It was during the 1970s also that haploid breeding was heavily utilized. Spontaneously occurring haploid plants, those having half the normal number of chromosomes, were discovered in the 1920s, but haploid breeding was not a practical technique until methods for the controlled production of haploid plants were developed. Once a haploid plant has been obtained, its chromosomes are artificially doubled to return the plant to the normal number of chromosomes. Such a plant is valuable because the chromosomes that were created by artificial doubling are exact copies of the chromosomes that were present in the haploid plant.

Haploids have been used in creating cultivars of barley, maize, tobacco, asparagus, strawberries, and tall fescue grass. Often these plants are more useful in basic research than in commercial applications, but the haploid-derived barley cultivar Tangangara was released for commercial production in Australia in 1996. A list of haploid-derived barley lines that are being tested for commercial value is available at http://www.regional.org.au/au/abts/2001/t4/broughton.htm.

A diagram of the haploid breeding process is provided at http://barleyworld.org/NABGMP/QTLFIG.HTM. A description of how this technique is being used to create new barley cultivars in Australia, and how it differs from genetically engineering the barley, is available at http://www.wintv.com.au/science/barley.shtml.

While most breeders cross-pollinate plants of a single species, some breeding methods rely on crosses that can be made between two species within the same genus. A cross between Musa acuminata and Musa balbisiana, both members of the genus Musa, produced the bananas with which we are familiar. Less commonly, the cross is between members of two different genera. A cross between wheat, Triticum aestivum, and rye, Secale cereale, produced the grain called triticale, which contains a copy of all the chromosomes from both species..

Photo: USDA

A variation on the wide crossing procedure is to select plants that have single chromosomes or chromosome arms substituted from one species into another. Many modern wheat cultivars, for example, contain a chromosome arm from rye, which adds resistance to several diseases. A list of wheat cultivars that contain a chromosome arm from rye is available at http://wheat.pw.usda.gov/ggpages/1rscom.html .

Transgenic technology provides the means to make even more distant "crosses" than were previously possible. Organisms that have until now been completely outside the realm of possibility as gene donors can be used to donate desirable traits to crop plants. These organisms do not provide their complete set of genes, but rather donate only one or a few genes to the recipient plant. For example, a single insect-resistance gene from the bacterium Bacillus thuringiensis can be transferred to a corn plant to make Bt corn. A description of Bt corn is available on our Current Transgenic Products page.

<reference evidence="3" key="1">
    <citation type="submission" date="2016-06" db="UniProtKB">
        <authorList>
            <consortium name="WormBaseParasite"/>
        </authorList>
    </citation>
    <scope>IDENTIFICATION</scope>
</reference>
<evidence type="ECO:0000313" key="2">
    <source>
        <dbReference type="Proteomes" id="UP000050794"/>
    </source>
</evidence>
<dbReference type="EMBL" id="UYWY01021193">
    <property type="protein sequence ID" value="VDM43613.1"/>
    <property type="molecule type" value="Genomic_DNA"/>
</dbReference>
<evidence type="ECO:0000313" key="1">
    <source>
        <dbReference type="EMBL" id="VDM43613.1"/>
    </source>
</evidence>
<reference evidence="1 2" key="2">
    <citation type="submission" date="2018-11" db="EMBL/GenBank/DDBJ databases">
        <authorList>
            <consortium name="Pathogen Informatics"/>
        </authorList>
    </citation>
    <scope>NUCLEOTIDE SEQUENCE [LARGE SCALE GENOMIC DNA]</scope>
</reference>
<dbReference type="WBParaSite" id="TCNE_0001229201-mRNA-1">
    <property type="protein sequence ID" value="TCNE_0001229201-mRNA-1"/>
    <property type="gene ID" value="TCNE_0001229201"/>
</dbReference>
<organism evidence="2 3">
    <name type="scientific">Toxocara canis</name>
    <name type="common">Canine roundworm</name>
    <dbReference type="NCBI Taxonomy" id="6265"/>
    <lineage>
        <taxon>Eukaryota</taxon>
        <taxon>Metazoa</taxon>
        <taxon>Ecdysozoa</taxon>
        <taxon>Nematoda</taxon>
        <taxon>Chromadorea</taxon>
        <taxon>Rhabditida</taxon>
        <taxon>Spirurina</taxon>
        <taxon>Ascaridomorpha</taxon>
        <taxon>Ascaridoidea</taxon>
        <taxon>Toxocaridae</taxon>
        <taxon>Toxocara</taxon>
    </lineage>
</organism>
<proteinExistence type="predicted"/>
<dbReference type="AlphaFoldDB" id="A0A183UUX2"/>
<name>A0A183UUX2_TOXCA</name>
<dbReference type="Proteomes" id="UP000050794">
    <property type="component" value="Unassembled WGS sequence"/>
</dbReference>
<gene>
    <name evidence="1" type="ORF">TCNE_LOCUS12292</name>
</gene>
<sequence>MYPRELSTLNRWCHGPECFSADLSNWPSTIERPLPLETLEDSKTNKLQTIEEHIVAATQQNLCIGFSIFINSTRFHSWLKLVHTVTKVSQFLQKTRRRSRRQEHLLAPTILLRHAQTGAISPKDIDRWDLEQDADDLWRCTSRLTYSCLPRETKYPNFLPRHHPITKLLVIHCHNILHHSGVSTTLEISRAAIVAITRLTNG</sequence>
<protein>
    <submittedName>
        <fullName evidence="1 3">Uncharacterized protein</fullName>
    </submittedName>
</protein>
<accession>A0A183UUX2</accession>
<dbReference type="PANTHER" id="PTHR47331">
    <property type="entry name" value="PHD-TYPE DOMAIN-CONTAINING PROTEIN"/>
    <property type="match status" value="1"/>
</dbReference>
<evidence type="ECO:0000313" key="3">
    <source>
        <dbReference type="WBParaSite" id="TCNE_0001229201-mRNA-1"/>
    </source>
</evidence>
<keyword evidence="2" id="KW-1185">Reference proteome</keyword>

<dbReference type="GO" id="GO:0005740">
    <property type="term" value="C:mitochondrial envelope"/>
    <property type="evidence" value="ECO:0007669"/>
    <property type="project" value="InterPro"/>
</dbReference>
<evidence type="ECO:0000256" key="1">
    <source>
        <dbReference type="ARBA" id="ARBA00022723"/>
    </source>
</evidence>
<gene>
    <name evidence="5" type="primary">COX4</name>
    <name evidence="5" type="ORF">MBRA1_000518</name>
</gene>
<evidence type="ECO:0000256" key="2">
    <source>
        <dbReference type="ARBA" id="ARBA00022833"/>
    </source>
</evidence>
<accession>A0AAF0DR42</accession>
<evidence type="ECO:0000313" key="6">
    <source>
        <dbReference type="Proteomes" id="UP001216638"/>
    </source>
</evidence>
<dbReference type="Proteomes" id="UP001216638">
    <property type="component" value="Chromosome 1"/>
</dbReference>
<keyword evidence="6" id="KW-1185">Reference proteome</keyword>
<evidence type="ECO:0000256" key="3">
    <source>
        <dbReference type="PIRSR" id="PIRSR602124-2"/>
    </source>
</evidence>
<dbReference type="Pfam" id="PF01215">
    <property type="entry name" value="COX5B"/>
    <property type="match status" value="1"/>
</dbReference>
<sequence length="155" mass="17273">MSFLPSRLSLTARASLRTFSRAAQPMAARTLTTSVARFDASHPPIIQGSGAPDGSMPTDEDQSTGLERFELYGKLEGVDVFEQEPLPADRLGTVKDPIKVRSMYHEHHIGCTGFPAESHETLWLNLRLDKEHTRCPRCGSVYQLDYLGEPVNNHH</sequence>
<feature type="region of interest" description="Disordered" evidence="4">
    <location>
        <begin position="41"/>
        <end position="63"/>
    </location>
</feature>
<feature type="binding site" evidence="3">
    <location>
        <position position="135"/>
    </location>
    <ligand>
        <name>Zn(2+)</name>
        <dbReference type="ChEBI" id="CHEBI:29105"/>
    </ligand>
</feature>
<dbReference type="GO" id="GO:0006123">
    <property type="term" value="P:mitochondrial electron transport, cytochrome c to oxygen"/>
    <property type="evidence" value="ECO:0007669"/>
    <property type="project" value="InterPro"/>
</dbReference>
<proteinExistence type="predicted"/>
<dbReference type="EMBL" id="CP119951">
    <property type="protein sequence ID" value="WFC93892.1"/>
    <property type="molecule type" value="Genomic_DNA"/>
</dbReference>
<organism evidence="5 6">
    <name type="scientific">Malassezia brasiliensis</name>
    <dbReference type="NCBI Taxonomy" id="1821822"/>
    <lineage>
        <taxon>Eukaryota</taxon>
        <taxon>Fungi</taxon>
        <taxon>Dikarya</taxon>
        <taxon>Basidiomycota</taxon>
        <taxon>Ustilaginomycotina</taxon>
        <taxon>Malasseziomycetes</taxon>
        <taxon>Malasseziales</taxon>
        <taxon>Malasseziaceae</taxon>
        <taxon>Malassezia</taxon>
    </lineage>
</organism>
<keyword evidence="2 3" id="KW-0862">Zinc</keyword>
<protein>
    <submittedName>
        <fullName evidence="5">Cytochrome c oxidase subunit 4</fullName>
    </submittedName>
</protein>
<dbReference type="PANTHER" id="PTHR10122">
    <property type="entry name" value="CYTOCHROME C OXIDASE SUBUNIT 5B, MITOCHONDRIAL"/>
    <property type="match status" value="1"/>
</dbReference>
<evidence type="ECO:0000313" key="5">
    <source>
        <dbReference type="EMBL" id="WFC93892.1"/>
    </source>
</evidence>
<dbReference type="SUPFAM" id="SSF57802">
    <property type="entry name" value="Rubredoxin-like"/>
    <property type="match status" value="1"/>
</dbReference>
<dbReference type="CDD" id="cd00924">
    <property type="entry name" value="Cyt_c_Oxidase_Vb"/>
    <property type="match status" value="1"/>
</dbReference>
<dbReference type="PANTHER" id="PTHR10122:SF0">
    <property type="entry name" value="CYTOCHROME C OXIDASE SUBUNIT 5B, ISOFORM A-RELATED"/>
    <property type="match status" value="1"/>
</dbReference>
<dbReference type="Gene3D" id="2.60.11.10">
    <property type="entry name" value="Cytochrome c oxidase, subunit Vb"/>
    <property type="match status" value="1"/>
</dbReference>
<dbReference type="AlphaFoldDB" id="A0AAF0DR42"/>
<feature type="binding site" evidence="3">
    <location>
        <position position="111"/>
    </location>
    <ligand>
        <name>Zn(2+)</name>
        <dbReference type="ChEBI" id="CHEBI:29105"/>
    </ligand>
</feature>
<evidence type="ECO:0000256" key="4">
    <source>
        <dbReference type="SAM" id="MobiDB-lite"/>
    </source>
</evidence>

Transgenic plants were first created in the early 1980s by four groups working independently at Washington University in St. Louis, Missouri, the Rijksuniversiteit in Ghent, Belgium, Monsanto Company in St. Louis, Missouri, and the University of Wisconsin. On the same day in January 1983, the first three groups announced at a conference in Miami, Florida, that they had inserted bacterial genes into plants. The fourth group announced at a conference in Los Angeles, California, in April 1983 that they had inserted a plant gene from one species into another species.

The Washington University group, headed by Mary-Dell Chilton, had produced cells of Nicotiana plumbaginifolia, a close relative of ordinary tobacco, that were resistant to the antibiotic kanamycin (Framond et al., 1983). Jeff Schell and Marc Van Montagu, working in Belgium, had produced tobacco plants that were resistant to kanamycin and to methotrexate, a drug used to treat cancer and rheumatoid arthritis (Schell et al., 1983). Robert Fraley, Stephen Rogers, and Robert Horsch at Monsanto had produced petunia plants that were resistant to kanamycin (Fraley et al, 1983a). The Wisconsin group, headed by John Kemp and Timothy Hall, had inserted a bean gene into a sunflower plant.

These discoveries were soon published in scientific journals. The Schell group's work appeared in Nature in May (Herrera-Estrella et al., 1983) and the Chilton group's work followed in July (Bevan et al., 1983). The Monsanto group's work appeared in August in Proceedings of the National Academy of Sciences (Fraley et al, 1983b). The Hall group's work appeared in November in the journal Science (Murai et al., 1983).

These early transgenic plants were laboratory specimens, but subsequent research has developed transgenic plants with commercially useful traits such as resistance to herbicides, insects, and viruses.

The rest of this web site discusses the methods for creating transgenic plants, the plants that have been created, their evaluation and regulation, and the many issues that have arisen as a result of this new phase in the history in plant breeding.

For one view comparing crop domestication, traditional plant breeding, and genetic engineering, see the review by Gepts, 2002.

 

Page last updated : January 29, 2004